The Cuyahoga Valley Scenic Railroad (reporting marks, CVSR), located in Peninsula, Ohio is a tourist railroad which travels over 20 miles through the state’s beautiful Cuyahoga Valley National Park roughly connecting the park with Canton to the south. The line was originally a Baltimore & Ohio route that would have surely been abandoned had it not been converted into a private tourist railroad. The CVSR has been in operation for nearly 40 years now and has steadily grown since that time. In some ways it is rather interesting that a railroad still exist in such a pristine location within a national park and near the large population areas of Cleveland and Akron. Today, the railroad is not only famous for the passing scenery afforded along its route but also is well known for its large fleet of historic Alco (American Locomotive Company) diesel locomotives.
The Cuyahoga Valley Scenic Railroad dates back to 1972 when the railroad began operating excursion trains on what was then track owned by the Chessie System. Prior to the Chessie System the line was owned by the Baltimore & Ohio Railroad, before that the Cleveland Terminal & Valley Railroad (which was purchased by the B&O), and originally built by the Valley Railway in 1880 to serve farmers and local towns and communities, along with hauling coal to nearby Akron and Cleveland. As traffic began drying up on the line the Chessie System saw less and less of a need for the route and leased it to the CVSR, eventually outright selling the line to the railroad and the National Park Service in 1985.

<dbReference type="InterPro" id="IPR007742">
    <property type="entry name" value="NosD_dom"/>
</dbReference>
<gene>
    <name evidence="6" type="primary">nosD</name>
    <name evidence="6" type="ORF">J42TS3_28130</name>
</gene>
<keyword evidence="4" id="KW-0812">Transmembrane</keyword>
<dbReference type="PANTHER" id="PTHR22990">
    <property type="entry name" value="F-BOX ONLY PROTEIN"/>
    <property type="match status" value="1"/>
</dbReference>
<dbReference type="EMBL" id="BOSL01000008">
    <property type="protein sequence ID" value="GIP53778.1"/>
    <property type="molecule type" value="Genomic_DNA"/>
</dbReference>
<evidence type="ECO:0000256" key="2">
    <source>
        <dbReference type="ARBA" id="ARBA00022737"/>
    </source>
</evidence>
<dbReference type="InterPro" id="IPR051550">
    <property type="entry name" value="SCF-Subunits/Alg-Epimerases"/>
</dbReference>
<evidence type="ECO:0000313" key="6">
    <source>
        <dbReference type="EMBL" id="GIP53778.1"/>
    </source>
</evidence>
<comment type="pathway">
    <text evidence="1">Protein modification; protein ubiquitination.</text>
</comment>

As for the Baltimore & Ohio, the route became one of two the railroad owned reaching Cleveland, with both lines diverging away from its Chicago-Pittsburgh-Baltimore main line. Unfortunately for the B&O, because the route always carried a secondary status and the railroad did not directly serve Cleveland as did other lines like the New York Central and Nickel Plate Road it never held a large presence in the city (and likewise never attracted much of its freight and passenger traffic).